Methodology
 Open access
 Published:
Modeling and simulation of airgapped current transformer based on Preisach Theory
Protection and Control of Modern Power Systems volume 2, Article number: 11 (2017)
Abstract
Current Transformer (CT) modeling, by which CT’s characteristics can be studied has a significant importance in CT selection and design. In spite of numerous studies about closedcore CT model, only a few works have been conducted on airgapped ones with the following problems: models of which required data is easilyaccessible, have poor simulations of magnetization process; on the contrary, models which have satisfactory simulations, are hard to be established because of the hardtoget required data. Therefore, based on Preisach Theory, a novel airgapped CT model is deduced from the closed core CT model. The proposed model is accurate and can be established easily. The saturation and remanence properties of closedcore CT and airgapped CT are simulated and compared.
1 Introduction
Current transformer is a bridge between the primary and secondary equipment in power system, utilized for transferring large currents proportionally to currents with small amplitudes for secondary measuring and monitoring equipment and relay protective equipment. In case of a shortcircuit incident, as the power system capacity and the voltage level increase, the shortcircuit current will reach tens of times or even hundreds of times of CT rated current, leading to CT saturation. In that situation, CT cannot transfer the primary current correctly, which causes misoperation or maloperation of protection equipment and greater errors of fault location equipment. In response to this, manufacturers open a small air gap on the core of CT, which is about onethousandth of the total length of the magnetic circuit. Among the CTs that have been widely put into use, the PRtype and the TPYlevel of the TPtype are those who have airgaps in their cores. The airgapped CT can guarantee that the errors are within the permissible range of the relay protection in the steady state and the transient state. Establishing the simulation model of airgapped CT and studying its transient characteristics will help to understand the role of air gap more accurately, and to guide the selection and design of airgapped CT.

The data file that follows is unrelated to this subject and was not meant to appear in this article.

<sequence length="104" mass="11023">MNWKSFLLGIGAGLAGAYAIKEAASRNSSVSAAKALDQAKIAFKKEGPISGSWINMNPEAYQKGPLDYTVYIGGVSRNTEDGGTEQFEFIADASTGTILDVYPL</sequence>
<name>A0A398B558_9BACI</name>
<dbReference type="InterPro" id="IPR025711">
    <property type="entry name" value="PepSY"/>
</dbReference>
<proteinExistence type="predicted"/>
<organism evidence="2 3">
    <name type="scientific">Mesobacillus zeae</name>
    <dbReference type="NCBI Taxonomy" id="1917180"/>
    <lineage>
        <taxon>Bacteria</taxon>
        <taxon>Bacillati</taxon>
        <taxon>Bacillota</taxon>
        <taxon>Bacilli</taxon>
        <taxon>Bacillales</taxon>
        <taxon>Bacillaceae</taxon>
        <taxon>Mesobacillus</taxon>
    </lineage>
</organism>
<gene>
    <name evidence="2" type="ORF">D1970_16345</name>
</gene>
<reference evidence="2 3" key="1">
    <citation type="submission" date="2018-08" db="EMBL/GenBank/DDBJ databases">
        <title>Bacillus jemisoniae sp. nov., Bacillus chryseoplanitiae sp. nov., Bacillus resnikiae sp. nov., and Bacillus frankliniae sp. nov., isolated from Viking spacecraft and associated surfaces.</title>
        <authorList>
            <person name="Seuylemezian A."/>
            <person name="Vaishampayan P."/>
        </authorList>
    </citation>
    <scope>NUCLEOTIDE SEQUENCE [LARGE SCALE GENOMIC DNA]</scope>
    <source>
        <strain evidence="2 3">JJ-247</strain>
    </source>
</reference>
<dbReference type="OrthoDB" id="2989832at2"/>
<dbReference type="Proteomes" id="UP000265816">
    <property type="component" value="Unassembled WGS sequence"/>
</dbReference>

Currently, there are large number of papers on the closedcore CT modeling. The advantages and disadvantages of different models and their application ranges are introduced in detail in [1]. However, there are only a few studies have been accomplished on modeling airgapped CT. In [2], the realtime magnetization curve is generated by hysteresis loop compressing method, and the realtime excitation inductance is calculated by using the arc tangent function to fit the limiting hysteresis loop, in which way the airgapped CT model is established on the PSCAD/EMTDC platform. This model can simulate the saturation characteristics of airgapped CT, but the simulation of the core is not accurate enough. In [3], the airgapped CT model is established based on JilesAtherton (JA) Theory. This model can accurately simulate the effect of air gap on the magnetization process. However, the parameters such as regional coupling coefficient, thermal coefficient, regional flexibility, direction coefficient, which are required for the JA theoretical model, are often hard to accurately obtained and can only be approximated. Theoretical model of airgapped CT given in [4] is established by deducing the relationship between the equivalent excitation inductance of an airgapped CT and that of a closedcore CT, using principles of circuits and magnetic circuits. The model can be used to deduce the performance of airgapped CT, to demonstrate the role of air gap, but cannot give the specific value of the excitation inductance; hence, it cannot be used for simulation. According to [4], using the finite element analysis software ANSYS to calculate the realtime excitation inductance, CT equivalent equation is solved for numerical solution [5], but the process is complex, and it is not conducive to simulation either.